Producers: Robert Ogden Barnum and Eric Binns   Director: Alec Tibaldi   Screenplay: Alec Tibaldi   Cast: Ashley Judd, Katie Douglas, Sarah Pidgeon, Asher Angel, Edward Balaban, Kyla Brown, Eddie Wollrabe, Harley Reed, Christine Uhebe, Paulina Patino and Sophia Baaden   Distributor: Vertical

Grade: C

The recent pandemic experience has led to a run of modest film about small groups of people—usually families—that isolate themselves from the wider society in remote places.  This is the latest, which in many respects mirrors the recent Nicolas Cage vehicle “Arcadian,” except that the major characters are women, and they’re menaced not by mutated monsters but by a band of human troublemakers. 

A brief prologue set on the outskirts of Seattle is narrated by Ashley Judd’s Lee, who explains that a virulent virus has struck and escapes with her orphaned nieces Imogen (Paulina Patino) and Maeve (Sophia Baaden) to a rustic house she calls Lazareth, a name presumably designed to suggest rebirth.  Her severity in protecting them there is evinced when she shoots a passing traveler (Christine Uhebe) begging for food when she observes that the woman is infected.

The major portion of the narrative is set ten years later. Imogen (Katie Douglas) and her elder sister Maeve (Sarah Pidgeon) hike in the surrounding woods while Lee drives into town, wearing a hazmat suit, to secure supplies; they ritually hose her down with water when she returns.  On their most recent ramble they spy a young man named Owen (Asher Angel) who, we’re shown, has run away from a gang in town.  Maeve considers him dangerous, but Imogen, infatuated with the first man she’s ever encountered, hides the injured boy in the cellar, and eventually persuades Lee to accept him in their home, citing his mechanical ability as an argument in his favor.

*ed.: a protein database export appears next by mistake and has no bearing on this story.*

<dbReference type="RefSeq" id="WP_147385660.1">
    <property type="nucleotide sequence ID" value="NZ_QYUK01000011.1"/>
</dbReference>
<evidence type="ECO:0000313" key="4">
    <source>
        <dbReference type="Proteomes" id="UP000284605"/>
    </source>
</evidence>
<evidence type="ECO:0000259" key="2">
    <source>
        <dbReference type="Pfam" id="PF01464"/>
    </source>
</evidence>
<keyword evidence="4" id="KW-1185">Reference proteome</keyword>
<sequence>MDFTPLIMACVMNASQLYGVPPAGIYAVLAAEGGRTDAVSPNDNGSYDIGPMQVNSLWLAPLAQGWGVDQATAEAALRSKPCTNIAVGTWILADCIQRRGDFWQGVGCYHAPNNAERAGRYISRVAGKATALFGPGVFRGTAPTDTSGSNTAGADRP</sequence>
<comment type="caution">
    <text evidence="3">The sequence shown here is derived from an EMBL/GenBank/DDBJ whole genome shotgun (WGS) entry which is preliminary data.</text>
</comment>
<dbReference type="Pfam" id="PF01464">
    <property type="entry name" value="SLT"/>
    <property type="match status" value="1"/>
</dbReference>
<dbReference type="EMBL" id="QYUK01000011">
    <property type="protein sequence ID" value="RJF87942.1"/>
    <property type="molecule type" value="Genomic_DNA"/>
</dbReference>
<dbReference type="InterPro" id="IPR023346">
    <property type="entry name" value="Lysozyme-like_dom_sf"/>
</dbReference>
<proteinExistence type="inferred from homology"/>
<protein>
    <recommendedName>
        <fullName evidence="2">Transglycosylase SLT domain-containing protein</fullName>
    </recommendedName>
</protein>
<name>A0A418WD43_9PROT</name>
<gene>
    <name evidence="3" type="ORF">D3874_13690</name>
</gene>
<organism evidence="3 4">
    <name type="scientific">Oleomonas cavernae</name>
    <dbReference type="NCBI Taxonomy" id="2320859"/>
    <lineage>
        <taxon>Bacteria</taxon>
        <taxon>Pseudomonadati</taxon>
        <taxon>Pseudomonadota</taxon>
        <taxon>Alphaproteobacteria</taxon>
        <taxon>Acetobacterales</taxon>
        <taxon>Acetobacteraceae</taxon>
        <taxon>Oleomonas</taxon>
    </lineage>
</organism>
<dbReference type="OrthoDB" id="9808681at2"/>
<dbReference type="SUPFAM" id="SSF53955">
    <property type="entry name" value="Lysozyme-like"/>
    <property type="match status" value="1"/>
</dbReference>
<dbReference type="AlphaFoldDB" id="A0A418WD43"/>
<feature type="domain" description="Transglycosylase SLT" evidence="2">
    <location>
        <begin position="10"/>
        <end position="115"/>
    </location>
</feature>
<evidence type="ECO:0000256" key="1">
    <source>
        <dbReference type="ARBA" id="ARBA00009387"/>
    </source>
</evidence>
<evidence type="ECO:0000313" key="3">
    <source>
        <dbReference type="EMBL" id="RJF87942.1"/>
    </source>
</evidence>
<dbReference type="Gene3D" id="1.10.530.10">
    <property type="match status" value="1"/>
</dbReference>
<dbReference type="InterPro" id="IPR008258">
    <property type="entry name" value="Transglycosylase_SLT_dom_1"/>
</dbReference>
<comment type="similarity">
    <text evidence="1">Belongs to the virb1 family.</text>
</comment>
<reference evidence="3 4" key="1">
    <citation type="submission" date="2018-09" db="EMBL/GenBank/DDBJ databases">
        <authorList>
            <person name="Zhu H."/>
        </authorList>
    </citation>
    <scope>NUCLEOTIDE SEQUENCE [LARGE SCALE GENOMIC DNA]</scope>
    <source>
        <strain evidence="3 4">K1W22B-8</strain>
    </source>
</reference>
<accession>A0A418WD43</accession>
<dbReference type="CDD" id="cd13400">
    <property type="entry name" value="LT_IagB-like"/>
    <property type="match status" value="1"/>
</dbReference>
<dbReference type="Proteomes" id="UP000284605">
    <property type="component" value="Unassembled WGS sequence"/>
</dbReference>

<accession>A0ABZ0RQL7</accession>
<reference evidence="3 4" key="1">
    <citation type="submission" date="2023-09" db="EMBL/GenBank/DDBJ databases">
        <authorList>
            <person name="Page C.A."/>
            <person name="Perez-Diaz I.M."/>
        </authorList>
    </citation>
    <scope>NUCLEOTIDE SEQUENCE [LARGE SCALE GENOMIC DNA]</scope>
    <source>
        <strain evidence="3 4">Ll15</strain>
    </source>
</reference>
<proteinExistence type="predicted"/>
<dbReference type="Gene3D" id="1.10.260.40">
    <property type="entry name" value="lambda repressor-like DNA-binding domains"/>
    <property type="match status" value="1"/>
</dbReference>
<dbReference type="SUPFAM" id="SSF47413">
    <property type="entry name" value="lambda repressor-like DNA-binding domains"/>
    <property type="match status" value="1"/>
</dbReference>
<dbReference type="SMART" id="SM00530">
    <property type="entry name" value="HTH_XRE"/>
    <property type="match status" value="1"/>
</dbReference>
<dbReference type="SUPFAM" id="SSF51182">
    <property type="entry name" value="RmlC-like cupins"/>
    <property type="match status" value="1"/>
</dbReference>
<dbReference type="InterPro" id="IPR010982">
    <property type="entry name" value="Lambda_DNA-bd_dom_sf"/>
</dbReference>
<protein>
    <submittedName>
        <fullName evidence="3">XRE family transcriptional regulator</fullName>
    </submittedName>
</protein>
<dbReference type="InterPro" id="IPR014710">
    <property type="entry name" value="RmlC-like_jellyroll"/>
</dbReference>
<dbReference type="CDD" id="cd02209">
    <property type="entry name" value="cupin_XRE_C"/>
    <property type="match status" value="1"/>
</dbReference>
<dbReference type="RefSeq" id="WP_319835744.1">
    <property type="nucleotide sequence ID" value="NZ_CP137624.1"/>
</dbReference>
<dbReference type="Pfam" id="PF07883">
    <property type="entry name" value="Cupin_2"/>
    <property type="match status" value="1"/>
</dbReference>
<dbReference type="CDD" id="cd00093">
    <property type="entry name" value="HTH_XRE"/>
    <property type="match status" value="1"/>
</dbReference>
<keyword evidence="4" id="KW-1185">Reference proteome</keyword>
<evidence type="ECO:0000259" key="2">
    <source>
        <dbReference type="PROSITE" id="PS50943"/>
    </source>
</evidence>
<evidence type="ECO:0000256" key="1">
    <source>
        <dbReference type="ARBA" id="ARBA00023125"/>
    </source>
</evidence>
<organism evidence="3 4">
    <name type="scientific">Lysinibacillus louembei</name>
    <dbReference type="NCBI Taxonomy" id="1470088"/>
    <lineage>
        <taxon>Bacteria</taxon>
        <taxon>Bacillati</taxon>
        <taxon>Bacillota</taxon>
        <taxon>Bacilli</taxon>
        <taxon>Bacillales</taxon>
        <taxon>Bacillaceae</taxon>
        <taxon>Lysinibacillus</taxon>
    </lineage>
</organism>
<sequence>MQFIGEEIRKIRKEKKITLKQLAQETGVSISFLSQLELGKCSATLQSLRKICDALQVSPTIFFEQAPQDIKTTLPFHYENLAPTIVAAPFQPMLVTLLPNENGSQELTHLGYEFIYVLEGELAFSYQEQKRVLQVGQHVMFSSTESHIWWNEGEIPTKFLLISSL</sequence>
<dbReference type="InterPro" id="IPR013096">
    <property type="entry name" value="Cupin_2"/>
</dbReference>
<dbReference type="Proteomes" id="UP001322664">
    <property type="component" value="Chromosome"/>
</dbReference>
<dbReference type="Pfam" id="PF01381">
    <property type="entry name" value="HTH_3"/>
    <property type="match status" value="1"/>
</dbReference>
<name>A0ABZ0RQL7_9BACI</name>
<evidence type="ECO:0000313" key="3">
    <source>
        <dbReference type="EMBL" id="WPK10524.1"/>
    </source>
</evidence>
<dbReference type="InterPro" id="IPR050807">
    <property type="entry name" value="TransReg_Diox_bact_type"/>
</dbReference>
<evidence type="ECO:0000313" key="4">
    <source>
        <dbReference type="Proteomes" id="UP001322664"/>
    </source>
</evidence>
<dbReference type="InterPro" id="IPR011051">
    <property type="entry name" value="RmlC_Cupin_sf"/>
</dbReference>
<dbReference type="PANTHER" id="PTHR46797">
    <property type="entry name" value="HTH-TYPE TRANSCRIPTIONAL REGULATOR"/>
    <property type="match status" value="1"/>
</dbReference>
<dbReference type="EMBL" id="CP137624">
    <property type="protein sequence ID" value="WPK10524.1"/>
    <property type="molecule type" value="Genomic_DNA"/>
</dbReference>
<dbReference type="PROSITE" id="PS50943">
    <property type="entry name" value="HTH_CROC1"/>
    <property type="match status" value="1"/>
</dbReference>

But his gang are not ready to allow Owen to leave their ranks, and they visit Lazareth one night.  The women and Owen hide as the leader Morian (Edward Balaban) and his girl Jay (Kyla Brown) go through the place, carrying off items they fancy like a delicate music box.  Maeve retrieves it when Lee finally allows her to accompany her on one of her visits to the town, which reveals that Lee hasn’t been entirely honest about the situation in the outside world.  Lee admits that things have returned to a kind of grubby normacy, but insists that the virus reemerges periodically and they must remain vigilant.

A climax comes when Morian, Jay and his men (Eddie Wollrabe and Harley Reed) return on their motorcycles for another visit.  A violent melee results, with a bloody outcome that affects life at Lazareth without ending it.

This is a somber, gloomy tale of a post-apocalyptic world, told in morose style by writer-director Alec Tibaldi and shot in dark tones on Oregon locations by cinematographer Martim Vian.  The production design by Sean Roney and costumes by Erin Orr are suitably dingy, while Joel Griffen’s editing can be described charitably as unhurried, or less so as lethargic; he, Tibaldi and Vian conspire to make the closing confrontation with the villains a visually incoherent jumble.   A spare score ascribed to a group called IDEM ends during closing credits with a choral piece intended, one presumes, to add a celestial glow to what’s actually a grimly mundane piece, though Lee describes their home as a sort of sacred place.

Judd shows her customarily steeliness and resolve without bringing much nuance to Lee, and both Douglas and Pidgeon give committed performances in roles that feel essentially underwritten.  The same can be said of Asher; Owen’s motivations remain obscure throughout, though he’s obviously seeking a new start.

“Lazareth” isn’t awful, but it is a rather tedious, unimaginative slog through what is, by now, very familiar territory.